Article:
• Hello Fruit Cake!

    Once a year… we get to talk about this:

    Fruit Cake

    This picture is cruel because it simply induces instant writer’s block. Sorry–what was I going to say–oh yes, one could get lost in this picture if one isn’t careful.

    You see, it’s a simple concept of taking as much time as you need. When do you need your fruit cakes? Alright, six weeks before that, take a bunch of premium dried fruits and just about soak them in a homemade concoction of rum flavours, compounds, and some other stuff. No alcohol–good for everyone.

    Fruit Cake

    Two weeks later, you’re ready to put some fruit cake together. It’s a matter of getting the little things right: dried fruits–now plump with flavour, freshly roasted walnuts and macadamia nuts, combined in a fruit cake mix perfumed with the fragrance of cinnamon and nutmeg. Take your time, bake it slowly and gently in a moist oven. Be careful, the smells will drive one crazy.

    Fruit Cake

    Once they’re out, take good care of them. Don’t give them too much air–or they’ll dry out; don’t give them too little air–or they’ll over-bake. When they reach room temperature, generously splash Meyer’s Dark Rum for those who would like it–or add a rum flavoured drizzle for those who would like to keep it non-alcoholic. Double clingwrap the fruit cakes to keep them very airtight.

    When do you need your fruit cakes again? Four weeks time? Just about enough time. Keep the airtight fruit cakes in airtight containers to age. As they age over four weeks, the various flavours meld and mellow, causing wonderful complex flavours to develop.

    Fruit Cake

    Fruit cake time? We’ve waited long enough. Slice up, warm up, and butter up–well, just a light spread of premium butter will complete this Christmas dream.

    Once a year? What a torture to wait.

  • Delicatessen in Shangri-La

    Shangri-La: a remote, beautiful, imaginary place where life approaches perfection… And, this utopia can be found in Potong Pasir! 😉 Maybe, maybe that is true, especially to residents and the community of Potong Pasir. It is a wonderful estate — peaceful and full of its own charms, and really a place with its own soul–soulful. But more than that, this estate is actually where Shangri-La is located. Not that imaginary land, but the confectionery and, as they call themselves, delicatessen. That is one amazing thing to call yourself (a German word); they must have been super posh back in the day when they decided to adopt the long form of deli in their name.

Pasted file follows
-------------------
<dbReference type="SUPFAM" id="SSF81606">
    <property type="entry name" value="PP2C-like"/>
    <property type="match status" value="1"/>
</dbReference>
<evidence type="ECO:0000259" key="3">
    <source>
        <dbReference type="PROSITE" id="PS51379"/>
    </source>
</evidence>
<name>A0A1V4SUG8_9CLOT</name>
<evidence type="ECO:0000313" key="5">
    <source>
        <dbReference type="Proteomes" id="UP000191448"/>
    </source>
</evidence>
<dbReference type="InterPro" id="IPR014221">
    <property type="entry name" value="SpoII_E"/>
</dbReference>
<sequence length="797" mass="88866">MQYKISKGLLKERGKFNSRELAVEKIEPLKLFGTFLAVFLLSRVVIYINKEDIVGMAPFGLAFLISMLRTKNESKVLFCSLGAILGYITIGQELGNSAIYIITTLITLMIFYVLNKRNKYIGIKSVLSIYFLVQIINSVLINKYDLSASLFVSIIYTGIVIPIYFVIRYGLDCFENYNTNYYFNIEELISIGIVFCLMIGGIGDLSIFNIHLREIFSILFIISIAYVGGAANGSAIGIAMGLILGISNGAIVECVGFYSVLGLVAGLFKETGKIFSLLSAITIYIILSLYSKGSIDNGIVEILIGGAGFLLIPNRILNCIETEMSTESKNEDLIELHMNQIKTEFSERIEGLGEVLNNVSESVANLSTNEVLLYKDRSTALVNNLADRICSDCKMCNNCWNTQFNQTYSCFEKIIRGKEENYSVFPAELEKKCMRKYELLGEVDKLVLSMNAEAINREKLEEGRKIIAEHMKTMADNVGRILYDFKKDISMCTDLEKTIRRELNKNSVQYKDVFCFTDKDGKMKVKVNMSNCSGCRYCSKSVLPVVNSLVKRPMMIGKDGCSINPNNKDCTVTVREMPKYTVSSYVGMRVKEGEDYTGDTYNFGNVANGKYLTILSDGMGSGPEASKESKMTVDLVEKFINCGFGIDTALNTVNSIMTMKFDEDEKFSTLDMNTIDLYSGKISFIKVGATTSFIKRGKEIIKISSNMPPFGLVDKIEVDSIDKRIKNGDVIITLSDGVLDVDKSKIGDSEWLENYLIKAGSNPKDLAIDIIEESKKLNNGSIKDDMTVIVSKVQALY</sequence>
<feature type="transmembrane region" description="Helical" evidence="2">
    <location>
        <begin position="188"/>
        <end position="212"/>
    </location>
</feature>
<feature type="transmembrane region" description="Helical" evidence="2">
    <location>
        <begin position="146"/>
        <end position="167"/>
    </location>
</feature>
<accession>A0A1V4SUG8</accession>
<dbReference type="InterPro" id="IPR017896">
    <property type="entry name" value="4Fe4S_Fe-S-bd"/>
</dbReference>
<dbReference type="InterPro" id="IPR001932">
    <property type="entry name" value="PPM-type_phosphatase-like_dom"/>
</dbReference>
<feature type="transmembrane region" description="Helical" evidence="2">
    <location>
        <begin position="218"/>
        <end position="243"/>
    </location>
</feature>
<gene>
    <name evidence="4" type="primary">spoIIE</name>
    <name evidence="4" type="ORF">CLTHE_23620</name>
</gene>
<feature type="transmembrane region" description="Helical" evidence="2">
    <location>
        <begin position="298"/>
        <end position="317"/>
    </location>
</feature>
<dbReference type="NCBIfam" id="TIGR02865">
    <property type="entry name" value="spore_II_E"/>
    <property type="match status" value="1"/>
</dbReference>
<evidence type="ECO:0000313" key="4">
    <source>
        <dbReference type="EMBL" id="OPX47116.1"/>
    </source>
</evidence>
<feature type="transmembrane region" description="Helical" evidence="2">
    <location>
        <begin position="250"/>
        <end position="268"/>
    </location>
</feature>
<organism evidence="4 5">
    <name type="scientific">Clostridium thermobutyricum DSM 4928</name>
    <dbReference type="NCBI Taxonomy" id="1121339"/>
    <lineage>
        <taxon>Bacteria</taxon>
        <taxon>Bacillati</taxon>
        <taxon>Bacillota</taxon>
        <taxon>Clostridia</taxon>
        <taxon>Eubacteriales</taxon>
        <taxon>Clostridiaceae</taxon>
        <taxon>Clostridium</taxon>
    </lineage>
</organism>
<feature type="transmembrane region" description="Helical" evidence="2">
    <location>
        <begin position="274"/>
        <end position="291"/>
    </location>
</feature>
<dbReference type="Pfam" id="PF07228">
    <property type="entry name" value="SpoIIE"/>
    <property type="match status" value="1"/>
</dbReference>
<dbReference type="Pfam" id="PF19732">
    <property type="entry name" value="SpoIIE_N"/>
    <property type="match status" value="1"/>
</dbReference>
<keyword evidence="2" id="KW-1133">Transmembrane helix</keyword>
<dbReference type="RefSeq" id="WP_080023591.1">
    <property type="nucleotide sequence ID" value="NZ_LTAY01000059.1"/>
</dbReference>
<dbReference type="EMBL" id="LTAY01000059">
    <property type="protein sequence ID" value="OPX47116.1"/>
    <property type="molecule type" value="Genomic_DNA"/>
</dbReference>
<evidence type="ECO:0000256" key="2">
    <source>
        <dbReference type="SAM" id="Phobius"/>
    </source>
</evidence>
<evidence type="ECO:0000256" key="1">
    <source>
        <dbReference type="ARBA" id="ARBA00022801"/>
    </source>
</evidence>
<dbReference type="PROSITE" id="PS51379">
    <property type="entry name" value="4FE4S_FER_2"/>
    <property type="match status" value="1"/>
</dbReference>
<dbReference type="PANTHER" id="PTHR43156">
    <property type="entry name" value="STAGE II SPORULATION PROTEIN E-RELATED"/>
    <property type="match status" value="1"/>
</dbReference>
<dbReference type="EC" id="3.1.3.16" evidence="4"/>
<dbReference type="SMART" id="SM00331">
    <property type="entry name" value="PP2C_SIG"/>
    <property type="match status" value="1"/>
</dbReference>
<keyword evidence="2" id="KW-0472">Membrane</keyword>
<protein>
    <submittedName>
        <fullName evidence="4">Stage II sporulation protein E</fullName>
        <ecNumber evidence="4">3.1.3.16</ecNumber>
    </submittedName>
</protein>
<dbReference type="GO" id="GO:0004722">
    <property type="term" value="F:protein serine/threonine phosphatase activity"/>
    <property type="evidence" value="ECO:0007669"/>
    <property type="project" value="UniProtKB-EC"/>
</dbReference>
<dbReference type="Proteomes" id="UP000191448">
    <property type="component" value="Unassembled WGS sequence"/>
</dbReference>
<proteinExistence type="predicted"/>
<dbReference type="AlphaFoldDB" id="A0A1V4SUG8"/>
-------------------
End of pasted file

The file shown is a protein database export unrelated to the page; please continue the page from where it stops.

And this is particularly eye catching for a bakery this old. Delicatessen would be a shop where delicacies or fine foods were produced and sold, and you must have something really special–something we had to find out about.

    The shop was not desperately filled to its brim with all kinds of products, as most bakeries are today. It had this nonchalant attitude, the kind of quiet confidence that we love. It did not take very long to go through all that they were selling; some noteworthy stuff they had were a baked light cheese cake, decorated birthday cakes (black forest, chocolate, etc.), dessert pies (awesomely interesting for them to be selling that!), indie bread, egg tarts, and curry puffs. And then, they had this:


    You will not easily find this anywhere else. This was like opening a door in the zoo and finding a bunch of unicorns chilling together. What are these? They are bags of meringues! They are basically egg whites beaten to foam, with a sugar of choice beaten in slowly, and finished with some form of heat applied. Only problem is that it isn’t that basic. It requires technique and perfection at various junctures in the preparation process, so that it is a really difficult confection to sell. For example, just a little bit of fat or oil–even residual on the bowls or from egg yolks–can result in very poor foam result for the beaten egg whites. Even the final product is difficult to keep, especially in humid Singapore. Egg whites and sugar tend to attract water and so meringues weep and bead when refrigerated or exposed to humid conditions. We figure that they would only produce and sell meringues because they have another product that uses only eggs yolks… probably their egg tarts. =)


    Their meringues were lovely. Simple and pure, they snapped as meringues should when bitten into. They were not only well made, they were also fresh and well kept–old or poorly kept meringues are probably not worth eating. This pure sweetness and beautiful texture truly justifies their name as a delicatessen. What makes this most special is that it is sold at a fraction of what we would pay for it–but please, don’t tell anyone! A bag of 6 meringues costs $1.20. No, that is not a typo! Meringue = 90 Brownie Points! ($1.20 for 6 meringues)